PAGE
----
The Herald of Everett, Washington
HeraldNet on Facebook HeraldNet on Twitter HeraldNet RSS feeds HeraldNet Pinterest HeraldNet Google Plus HeraldNet Youtube
HeraldNet Newsletters  Newsletters: Sign up | Manage  Green editions icon Green editions
John McCartney and Herald staff | jmccartney@heraldnet.com
Published: Wednesday, December 19, 2012, 12:43 a.m.

Workers comp covers Aussie sex mishap

CANBERRA, Australia — An Australian court has ruled that a bureaucrat who was injured while having sex on a business trip is eligible for worker's compensation benefits.

The Full Bench of the Federal Court ruled Dec. 13 in favor of the woman, who cannot be identified for legal reasons, and rejecting the appeal of the federal government's insurer.

The woman was hospitalized after being injured in 2007 during sex with a male friend while staying in a motel in the town of Nowra, 160 kilometers (100 miles) south of her hometown of Sydney.

During the sex, a glass light fitting was torn from its mount above the bed and landed on her face, injuring her nose and mouth. She later suffered depression and was unable to continue working for the government.

Her claim for worker's compensation for her physical and psychological injuries was initially approved by government insurer Comcare, then rejected after further investigation.

An administrative tribunal agreed with Comcare that her injuries were not suffered in the course of her employment, saying the government had not induced or encouraged the woman's sexual conduct. The tribunal also found the sex was "not an ordinary incident of an overnight stay" such as showering, sleeping and eating.

That ruling was overturned in the Federal Court in 2012, when Judge John Nicholas rejected the tribunal's findings that the sex had to be condoned by the government if she were to qualify for compensation.

"If the applicant had been injured while playing a game of cards in her motel room, she would be entitled to compensation even though it could not be said that her employer induced her to engage in such activity," Nicholas wrote in his judgment in favor of the woman receiving compensation.

In the Full Bench decision upholding Nicholas' decision, Judges Patrick Keane, Robert Buchanan and Mordy Bromberg agreed last week that the government's views on the woman having sex in her motel room were irrelevant.

"No approval, express or implied, of the respondent's conduct was required," they said.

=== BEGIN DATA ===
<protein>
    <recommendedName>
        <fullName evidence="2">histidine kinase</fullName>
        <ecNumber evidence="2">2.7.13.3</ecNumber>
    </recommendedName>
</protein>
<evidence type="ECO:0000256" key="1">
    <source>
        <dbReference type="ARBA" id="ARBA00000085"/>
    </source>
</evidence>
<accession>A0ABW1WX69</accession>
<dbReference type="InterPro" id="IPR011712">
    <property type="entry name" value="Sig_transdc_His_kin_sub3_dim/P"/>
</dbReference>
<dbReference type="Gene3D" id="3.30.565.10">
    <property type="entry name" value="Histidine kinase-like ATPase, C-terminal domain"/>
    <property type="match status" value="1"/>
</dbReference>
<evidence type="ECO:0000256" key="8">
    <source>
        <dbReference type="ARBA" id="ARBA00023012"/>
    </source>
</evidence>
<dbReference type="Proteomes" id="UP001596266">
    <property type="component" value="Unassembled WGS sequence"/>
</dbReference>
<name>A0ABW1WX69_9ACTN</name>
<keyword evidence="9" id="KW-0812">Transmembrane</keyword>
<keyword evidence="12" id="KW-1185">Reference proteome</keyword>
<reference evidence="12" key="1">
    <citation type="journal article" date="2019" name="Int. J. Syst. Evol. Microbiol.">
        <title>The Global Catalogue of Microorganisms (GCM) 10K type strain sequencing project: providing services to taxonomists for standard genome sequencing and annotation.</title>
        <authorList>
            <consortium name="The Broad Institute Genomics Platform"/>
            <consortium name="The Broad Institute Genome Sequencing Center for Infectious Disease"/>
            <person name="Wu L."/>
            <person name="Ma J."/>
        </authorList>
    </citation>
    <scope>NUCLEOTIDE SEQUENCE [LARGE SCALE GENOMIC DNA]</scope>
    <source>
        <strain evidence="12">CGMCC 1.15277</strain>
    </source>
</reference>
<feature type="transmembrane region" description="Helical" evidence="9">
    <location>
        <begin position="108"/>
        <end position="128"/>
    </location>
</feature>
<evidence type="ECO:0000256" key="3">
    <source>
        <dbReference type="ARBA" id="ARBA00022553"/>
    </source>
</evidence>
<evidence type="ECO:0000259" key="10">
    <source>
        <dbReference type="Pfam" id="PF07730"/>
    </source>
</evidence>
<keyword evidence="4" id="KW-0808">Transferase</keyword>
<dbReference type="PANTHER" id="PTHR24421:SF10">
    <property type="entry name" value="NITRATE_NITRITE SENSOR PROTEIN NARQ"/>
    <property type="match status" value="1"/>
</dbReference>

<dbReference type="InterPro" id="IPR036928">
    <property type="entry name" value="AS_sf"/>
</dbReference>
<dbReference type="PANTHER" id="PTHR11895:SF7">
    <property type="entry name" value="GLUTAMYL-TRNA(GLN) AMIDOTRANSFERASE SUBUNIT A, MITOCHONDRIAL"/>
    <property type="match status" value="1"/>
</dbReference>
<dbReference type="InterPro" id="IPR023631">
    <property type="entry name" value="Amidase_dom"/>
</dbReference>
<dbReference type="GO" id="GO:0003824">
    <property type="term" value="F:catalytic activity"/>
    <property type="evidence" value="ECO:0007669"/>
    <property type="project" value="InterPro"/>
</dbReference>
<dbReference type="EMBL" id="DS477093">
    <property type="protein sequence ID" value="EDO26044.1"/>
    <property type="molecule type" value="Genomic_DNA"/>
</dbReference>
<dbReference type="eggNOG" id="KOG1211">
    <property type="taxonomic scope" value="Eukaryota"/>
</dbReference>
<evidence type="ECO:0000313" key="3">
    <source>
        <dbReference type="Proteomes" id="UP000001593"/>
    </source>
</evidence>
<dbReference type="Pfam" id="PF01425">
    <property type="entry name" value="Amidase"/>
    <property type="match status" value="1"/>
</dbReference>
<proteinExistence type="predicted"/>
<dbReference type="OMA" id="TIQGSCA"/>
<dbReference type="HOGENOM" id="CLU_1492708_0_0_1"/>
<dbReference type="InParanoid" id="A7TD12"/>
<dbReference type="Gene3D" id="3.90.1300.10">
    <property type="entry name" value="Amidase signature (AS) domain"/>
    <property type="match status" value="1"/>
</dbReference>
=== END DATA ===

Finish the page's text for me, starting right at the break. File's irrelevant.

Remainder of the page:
It is not yet clear how much compensation the woman will receive. She was in her 30s at the time of the accident.

Comcare was on Monday considering an appeal to the High Court, Australia's highest legal authority, Comcare spokesman Russ Street said.

"The issue is a significant one," Street said in a statement. "Workers need to be clear about their entitlements and employers should have an understanding of their responsibilities and how to support their staff.
Story tags » Australia

Sign up for HeraldNet headlines Newsletter
See sample | Privacy policy

Most recent Off the Wire posts

Share your comments: Log in using your HeraldNet account or your Facebook, Twitter or Disqus profile. Comments that violate the rules are subject to removal. Please see our terms of use. Please note that you must verify your email address for your comments to appear.

You are logged in using your HeraldNet ID. Click here to update your profile. | Log out.

Our new comment system is not supported in IE 7. Please upgrade your browser here.

comments powered by Disqus
digital subscription promo

Subscribe now

Unlimited digital access starting at 99 cents, or included with any print subscription.

» More local news


HeraldNet highlights

The White Knight arrives
The White Knight arrives: Flying Heritage Collection adds piece of space flight history
Fake without the bake
Fake without the bake: Spray-on tanning a safe alternative to sun tan, tanning beds
Master of the grass
Master of the grass: AquaSox’s playing surface is in experienced hands
Labor of love
Labor of love: Volunteer crews work hard to maintain Pacific Crest Trail